The Road to Paradise Makes Mount Rainier’s Grandeur Accessible to All
Its ancient name is Takhoma, signifying a supreme mountain, and at 14,410 feet above sea level, Mount Rainier towers over the landscape and the human psyche in the Pacific Northwest.
This active volcano is the jewel of the 369-square-mile Mount Rainier National Park, where visitors can experience alpine splendor, old-growth trees, rainforests, glaciers, meadows, vistas, waterfalls and wildlife.
Thousands of climbers attempt to conquer Mount Rainier’s summit each year, but the park and its surrounding wilderness area can be enjoyed by those without mountaineering skills or backcountry chops. Several popular drives allow visitors to experience the park, including a 147-mile route that sweeps around Mount Rainier, a 129-mile loop along the Chinook Byway and the White Pass Scenic Byway.
To experience Mount Rainier in its full majesty, head to Paradise.
Check the park’s website for road and facility closures before you go, and call or go online to confirm the availability of specific attractions and services such as fuel, lodging, restaurants, seasonal events and gatherings.
The Road to Paradise begins in the small town of Ashford on State Route 706, which runs along the scenic Nisqually River.
Ashford is tucked away in the evergreen-covered foothills of the Cascade Mountains, 8 miles east of the historic Nisqually Entrance to Mount Rainier National Park.
Because the 23-mile Paradise Loop starts and ends in this quaint roadside town, it is a popular overnight stop with stores, shops, casual restaurants and motels, cabins and inns.
The Nisqually Entrance on the southwest side of Mount Rainier National Park allows year-round access. It’s the oldest public entrance to the park, dating back to the 1920s and noted for its distinctive log tollbooths and rustic ranger station.
Mount Rainier National Park attracts more than 2 million visitors a year, and summer is high season. The park entrance and its attractions can be congested with cars and RVs, and parking can be scarce at visitor centers. Reservations for accommodations and camping spots are recommended
Frequent national park visitors won’t regret buying an annual pass, which pays off after just a few trips each year and sometimes lets pass-holders skip long lines at crowded entrances.
Plan on arriving early in the morning, consider visiting on weekdays to avoid busy weekends, and be flexible by making alternative plans to experience other amenities in the park if some of the most popular are packed.
From the Nisqually Entrance, the park is easily accessible by car on a well-paved road, but travelers should check for road closures and hazards before they go and know that there are no gas stations in the park (and no cell phone service to call AAA for fuel). The Road to Paradise is usually clear of snow between mid-June and mid-October, with motorists required to carry tire chains between Nov. 1 and May 1.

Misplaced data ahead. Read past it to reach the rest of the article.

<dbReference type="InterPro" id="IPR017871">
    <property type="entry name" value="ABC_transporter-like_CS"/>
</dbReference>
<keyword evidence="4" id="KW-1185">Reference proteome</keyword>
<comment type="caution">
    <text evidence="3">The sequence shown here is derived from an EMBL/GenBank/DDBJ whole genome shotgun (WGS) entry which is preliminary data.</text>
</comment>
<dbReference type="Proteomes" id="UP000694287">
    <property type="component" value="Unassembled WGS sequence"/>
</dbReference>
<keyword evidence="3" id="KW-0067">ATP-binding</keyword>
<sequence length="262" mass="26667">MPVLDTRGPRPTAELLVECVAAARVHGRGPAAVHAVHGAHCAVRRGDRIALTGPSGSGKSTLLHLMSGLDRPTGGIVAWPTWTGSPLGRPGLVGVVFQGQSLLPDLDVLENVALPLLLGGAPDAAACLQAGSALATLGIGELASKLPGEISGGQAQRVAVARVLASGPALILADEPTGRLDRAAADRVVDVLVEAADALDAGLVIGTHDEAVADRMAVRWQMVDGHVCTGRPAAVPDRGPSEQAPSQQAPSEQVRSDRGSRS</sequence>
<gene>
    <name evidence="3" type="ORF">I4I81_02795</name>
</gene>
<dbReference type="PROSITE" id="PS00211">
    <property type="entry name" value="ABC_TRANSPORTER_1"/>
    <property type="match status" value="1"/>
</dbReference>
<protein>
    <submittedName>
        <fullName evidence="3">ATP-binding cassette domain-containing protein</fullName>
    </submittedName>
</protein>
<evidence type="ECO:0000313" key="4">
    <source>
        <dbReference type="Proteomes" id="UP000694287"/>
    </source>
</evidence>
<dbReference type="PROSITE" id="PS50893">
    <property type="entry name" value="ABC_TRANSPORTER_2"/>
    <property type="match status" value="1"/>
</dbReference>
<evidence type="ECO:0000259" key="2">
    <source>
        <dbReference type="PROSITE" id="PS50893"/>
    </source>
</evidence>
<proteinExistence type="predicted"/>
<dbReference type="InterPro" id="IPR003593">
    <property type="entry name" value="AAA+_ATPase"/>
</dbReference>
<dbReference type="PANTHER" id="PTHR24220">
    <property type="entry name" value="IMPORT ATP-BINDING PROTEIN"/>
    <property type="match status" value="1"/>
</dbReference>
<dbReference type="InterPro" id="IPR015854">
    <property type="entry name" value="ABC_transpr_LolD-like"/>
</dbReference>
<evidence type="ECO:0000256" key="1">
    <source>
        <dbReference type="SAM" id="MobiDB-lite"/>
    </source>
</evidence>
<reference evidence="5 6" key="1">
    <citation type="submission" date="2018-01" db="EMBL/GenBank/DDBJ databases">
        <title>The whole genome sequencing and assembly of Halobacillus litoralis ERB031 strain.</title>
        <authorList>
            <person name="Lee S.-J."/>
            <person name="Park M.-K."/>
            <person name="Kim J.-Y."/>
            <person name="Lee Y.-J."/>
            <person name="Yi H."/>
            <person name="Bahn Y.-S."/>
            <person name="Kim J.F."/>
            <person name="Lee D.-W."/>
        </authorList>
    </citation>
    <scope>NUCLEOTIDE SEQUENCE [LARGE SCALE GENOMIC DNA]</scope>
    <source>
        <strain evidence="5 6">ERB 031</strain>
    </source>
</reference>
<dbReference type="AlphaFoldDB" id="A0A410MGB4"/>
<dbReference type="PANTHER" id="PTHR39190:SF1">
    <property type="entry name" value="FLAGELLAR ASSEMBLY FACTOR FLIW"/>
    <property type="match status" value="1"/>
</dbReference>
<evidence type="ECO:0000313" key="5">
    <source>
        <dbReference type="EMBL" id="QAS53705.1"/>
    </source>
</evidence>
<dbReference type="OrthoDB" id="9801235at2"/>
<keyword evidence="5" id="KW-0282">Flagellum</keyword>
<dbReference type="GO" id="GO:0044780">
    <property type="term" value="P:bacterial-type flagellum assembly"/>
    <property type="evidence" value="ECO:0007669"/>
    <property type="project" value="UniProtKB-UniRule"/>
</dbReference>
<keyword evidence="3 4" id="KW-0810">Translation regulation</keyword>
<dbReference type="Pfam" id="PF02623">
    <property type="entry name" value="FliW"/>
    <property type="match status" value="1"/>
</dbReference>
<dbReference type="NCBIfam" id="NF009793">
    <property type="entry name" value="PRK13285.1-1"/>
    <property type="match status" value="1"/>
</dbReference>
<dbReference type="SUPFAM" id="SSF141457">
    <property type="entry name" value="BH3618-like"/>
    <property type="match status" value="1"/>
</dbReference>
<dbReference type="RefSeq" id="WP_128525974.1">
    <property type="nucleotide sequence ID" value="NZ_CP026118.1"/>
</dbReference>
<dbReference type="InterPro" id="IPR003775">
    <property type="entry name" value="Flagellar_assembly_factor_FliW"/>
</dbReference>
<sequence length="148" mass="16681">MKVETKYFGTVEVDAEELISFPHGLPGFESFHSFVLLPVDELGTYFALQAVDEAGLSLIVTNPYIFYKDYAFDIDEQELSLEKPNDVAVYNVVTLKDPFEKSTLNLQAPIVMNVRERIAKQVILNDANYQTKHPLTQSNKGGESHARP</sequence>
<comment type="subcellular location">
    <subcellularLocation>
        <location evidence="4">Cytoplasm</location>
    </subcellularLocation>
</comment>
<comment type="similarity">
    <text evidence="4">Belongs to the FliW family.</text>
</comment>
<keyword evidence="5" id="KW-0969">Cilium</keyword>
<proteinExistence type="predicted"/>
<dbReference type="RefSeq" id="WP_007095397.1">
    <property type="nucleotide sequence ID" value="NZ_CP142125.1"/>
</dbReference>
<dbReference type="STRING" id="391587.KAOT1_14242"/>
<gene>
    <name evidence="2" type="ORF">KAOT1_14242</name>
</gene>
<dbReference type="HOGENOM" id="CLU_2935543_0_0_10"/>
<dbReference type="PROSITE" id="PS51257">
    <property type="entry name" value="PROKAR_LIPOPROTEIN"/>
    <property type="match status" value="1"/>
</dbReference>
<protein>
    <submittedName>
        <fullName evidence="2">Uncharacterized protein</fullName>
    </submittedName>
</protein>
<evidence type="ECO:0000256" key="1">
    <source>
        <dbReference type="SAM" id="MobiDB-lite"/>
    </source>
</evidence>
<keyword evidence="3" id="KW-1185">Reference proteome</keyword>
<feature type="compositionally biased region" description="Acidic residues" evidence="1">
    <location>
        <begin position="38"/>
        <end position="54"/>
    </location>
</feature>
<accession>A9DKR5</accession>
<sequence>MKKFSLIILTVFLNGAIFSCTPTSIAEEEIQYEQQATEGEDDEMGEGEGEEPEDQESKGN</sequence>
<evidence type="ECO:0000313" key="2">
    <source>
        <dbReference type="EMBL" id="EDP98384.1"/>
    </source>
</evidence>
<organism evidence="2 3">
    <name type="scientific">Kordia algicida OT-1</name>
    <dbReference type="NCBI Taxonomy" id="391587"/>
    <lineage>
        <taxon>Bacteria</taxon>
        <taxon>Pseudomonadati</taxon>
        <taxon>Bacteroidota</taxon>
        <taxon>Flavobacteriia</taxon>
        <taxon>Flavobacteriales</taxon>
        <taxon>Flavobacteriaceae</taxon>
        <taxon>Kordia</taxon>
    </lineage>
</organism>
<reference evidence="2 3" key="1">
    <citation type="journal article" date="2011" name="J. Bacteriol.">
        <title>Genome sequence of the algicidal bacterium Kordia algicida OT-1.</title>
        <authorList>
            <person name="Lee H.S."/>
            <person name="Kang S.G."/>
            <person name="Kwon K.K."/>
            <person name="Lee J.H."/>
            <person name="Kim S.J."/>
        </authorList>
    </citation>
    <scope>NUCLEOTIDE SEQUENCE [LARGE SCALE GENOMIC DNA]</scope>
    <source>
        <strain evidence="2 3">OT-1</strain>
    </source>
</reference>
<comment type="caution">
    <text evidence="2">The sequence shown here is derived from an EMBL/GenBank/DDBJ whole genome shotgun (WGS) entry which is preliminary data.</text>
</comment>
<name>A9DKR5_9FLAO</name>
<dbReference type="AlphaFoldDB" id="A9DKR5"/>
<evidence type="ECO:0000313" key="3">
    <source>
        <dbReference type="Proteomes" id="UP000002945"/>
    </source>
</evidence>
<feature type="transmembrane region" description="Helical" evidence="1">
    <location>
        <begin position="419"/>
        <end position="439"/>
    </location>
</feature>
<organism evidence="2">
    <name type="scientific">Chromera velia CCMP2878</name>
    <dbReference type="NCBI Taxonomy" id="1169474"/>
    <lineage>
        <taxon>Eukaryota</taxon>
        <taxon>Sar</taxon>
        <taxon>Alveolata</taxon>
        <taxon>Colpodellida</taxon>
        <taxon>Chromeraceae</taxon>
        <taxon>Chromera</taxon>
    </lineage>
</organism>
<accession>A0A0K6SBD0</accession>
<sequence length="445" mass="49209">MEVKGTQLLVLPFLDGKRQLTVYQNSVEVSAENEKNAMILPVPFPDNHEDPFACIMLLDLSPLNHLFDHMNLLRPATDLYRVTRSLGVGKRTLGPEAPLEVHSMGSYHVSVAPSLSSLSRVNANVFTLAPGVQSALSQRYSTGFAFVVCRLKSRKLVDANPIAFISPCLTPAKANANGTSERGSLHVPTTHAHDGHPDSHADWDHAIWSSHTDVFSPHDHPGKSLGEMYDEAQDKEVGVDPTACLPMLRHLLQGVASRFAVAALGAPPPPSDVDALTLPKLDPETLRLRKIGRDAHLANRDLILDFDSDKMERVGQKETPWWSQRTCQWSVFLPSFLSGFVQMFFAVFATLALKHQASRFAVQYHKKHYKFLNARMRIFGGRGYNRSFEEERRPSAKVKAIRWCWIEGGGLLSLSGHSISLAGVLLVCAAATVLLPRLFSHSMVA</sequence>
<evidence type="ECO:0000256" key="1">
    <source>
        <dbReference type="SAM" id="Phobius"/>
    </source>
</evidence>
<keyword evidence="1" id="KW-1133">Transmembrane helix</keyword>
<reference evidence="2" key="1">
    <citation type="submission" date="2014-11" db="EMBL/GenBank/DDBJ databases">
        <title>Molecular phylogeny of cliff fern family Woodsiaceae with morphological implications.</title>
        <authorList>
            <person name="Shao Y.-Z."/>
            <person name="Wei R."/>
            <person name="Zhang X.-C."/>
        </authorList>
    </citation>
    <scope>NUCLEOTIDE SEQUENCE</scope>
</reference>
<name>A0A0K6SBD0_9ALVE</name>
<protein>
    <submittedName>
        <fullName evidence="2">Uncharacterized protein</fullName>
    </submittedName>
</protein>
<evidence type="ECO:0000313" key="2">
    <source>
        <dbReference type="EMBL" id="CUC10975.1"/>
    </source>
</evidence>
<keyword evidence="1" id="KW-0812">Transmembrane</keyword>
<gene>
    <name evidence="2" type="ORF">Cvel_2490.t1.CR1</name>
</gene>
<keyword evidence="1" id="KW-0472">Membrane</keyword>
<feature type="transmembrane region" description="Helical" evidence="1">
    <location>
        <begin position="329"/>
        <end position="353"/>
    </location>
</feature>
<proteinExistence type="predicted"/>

Past the Nisqually entrance, the road crosses Kautz Creek and widens to make way for a small parking area with a restroom, picnic area and access and trailhead offering a first access to a wilderness experience. Hike the Kautz Creek Trail for a workout and views of Rainier and wildflowers in full bloom from mid-July through August (the park provides online status reports for its renowned wildflower meadows.)
A few miles beyond Kautz Creek is Longmire (open year-round), where the park’s original headquarters building is now a museum. Across the street is the Wilderness Information Center, where visitors can get permits for climbing and backcountry camping and information about trails. Visitors with reservations can stay at the historic National Park Inn, a rustic hotel with a dining room.
Be sure to stop at Christine Falls, a popular destination with a view of cascading waterfalls framed by a rustic stone bridge. Ricksecker Point and Narada Falls are other worthwhile stops along the way.
The road becomes steep and curvy, eventually revealing Paradise. At 5,400 feet, Paradise is aptly named. Surrounded by meadows, snowfields and stands of firs and hemlocks, the ice-capped Mount Rainier pops like a wilderness masterpiece.
Paradise is a busy tourist draw on the south slopes of Rainier, with a host of scenic hikes ranging from short walks on paved trail with panoramic views of glaciers, waterfalls and meadows to more rugged treks for day hikers.
Birds, butterflies, deer and hoary marmots are plentiful, and from these high vantage points foraging black bear are occasionally spotted in the meadows below (keep this in mind if hunting for huckleberries).
It can be chilly, rainy and cloudy even in late spring and into the summer, so don’t forget rain gear and warm clothes.
The Henry M. Jackson Visitor Center has a cafeteria, bookstore, water fountains, restrooms and friendly rangers who are happy to offer maps and tips to help visitors get the most out of the experience.
Paradise Inn, with its cathedral-like lobby supported by giant logs, is usually open mid-May through September. The annex reopened in the spring of 2019 after a $24.6 million renovation and upgrade.
Paradise Inn has a café and a grand dining room, so guests don’t have to rough it, but they shouldn’t expect modern amenities such as Wi-Fi internet, TV or telephones. Some rooms have private baths, while guests in lodge rooms share bathrooms.
For an unforgettable view on clear, calm days, drive 3.5 miles past the visitor center to Reflection Lake and take in a mirror image of the mountain, a memory to hold until you return to tackle another part of this expansive, iconic park.
–Written by Greg Lamm, last updated in September 2022.